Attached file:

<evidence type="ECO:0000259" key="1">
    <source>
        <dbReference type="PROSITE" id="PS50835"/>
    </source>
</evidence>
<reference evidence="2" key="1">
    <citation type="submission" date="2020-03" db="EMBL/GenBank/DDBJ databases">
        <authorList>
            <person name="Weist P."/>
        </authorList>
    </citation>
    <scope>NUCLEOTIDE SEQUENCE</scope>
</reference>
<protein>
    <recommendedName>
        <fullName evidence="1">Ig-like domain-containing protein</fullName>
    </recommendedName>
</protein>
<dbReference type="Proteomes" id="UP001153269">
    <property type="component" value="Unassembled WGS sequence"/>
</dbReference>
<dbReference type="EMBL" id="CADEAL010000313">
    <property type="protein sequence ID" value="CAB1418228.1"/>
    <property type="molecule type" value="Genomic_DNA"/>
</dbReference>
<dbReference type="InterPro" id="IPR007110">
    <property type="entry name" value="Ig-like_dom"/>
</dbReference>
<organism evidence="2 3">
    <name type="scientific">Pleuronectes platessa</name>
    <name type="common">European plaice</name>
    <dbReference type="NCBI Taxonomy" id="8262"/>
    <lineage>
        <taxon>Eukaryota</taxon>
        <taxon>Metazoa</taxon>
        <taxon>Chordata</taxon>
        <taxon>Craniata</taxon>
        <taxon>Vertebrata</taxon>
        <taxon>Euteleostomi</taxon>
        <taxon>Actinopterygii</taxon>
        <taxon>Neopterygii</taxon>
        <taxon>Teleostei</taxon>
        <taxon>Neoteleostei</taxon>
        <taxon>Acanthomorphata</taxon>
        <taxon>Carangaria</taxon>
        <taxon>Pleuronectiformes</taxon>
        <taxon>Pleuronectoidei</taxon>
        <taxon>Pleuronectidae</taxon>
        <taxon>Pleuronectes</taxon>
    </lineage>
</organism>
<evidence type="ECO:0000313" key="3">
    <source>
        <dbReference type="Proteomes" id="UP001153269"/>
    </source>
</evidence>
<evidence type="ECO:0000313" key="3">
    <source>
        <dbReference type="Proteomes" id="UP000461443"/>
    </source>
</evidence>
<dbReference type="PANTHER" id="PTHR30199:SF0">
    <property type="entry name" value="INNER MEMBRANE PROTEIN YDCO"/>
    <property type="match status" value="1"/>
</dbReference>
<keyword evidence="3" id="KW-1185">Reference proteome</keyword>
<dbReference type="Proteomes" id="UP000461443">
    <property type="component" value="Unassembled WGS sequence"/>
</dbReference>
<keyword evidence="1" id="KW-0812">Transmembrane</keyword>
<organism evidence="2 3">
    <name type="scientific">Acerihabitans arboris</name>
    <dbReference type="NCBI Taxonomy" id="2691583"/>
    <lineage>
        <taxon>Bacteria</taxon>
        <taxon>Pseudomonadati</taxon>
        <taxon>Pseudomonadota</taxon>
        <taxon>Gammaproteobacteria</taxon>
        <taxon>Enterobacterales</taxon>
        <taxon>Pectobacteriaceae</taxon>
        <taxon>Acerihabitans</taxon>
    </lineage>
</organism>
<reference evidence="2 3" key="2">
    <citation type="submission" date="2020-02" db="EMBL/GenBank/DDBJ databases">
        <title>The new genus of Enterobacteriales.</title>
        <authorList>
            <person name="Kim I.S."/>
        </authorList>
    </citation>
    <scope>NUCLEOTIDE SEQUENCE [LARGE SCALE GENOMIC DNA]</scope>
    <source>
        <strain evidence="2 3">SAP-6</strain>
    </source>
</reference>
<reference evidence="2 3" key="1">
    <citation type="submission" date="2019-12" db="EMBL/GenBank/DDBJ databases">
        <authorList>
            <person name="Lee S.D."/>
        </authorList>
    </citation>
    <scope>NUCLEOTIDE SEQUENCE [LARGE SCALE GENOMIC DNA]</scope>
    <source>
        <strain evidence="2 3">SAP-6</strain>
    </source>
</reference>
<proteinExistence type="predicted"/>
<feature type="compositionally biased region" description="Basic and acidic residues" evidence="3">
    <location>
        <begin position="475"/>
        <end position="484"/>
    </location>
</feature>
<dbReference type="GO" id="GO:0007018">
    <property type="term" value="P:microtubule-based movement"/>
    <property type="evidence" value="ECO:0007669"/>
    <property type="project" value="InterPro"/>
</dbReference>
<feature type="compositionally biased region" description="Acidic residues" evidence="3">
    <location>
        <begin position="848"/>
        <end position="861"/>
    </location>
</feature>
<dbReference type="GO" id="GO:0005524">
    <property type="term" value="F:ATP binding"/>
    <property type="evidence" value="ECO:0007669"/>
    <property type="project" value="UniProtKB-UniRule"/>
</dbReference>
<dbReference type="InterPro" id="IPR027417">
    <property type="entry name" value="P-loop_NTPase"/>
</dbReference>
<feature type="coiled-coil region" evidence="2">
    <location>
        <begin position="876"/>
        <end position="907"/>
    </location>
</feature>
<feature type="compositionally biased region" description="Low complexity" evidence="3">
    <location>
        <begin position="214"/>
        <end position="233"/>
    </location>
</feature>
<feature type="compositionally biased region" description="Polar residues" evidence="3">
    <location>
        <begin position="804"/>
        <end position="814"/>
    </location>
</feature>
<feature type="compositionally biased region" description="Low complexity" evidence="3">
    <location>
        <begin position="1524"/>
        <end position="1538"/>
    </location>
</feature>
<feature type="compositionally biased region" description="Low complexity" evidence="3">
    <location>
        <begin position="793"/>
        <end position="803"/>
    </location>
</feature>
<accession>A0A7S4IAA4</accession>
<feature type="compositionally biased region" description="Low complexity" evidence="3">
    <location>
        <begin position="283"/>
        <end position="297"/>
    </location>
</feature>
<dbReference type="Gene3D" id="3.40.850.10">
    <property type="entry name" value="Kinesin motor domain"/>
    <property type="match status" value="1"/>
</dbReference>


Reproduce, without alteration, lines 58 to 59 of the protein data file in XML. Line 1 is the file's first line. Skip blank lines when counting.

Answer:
    <source>
        <dbReference type="Proteomes" id="UP000461443"/>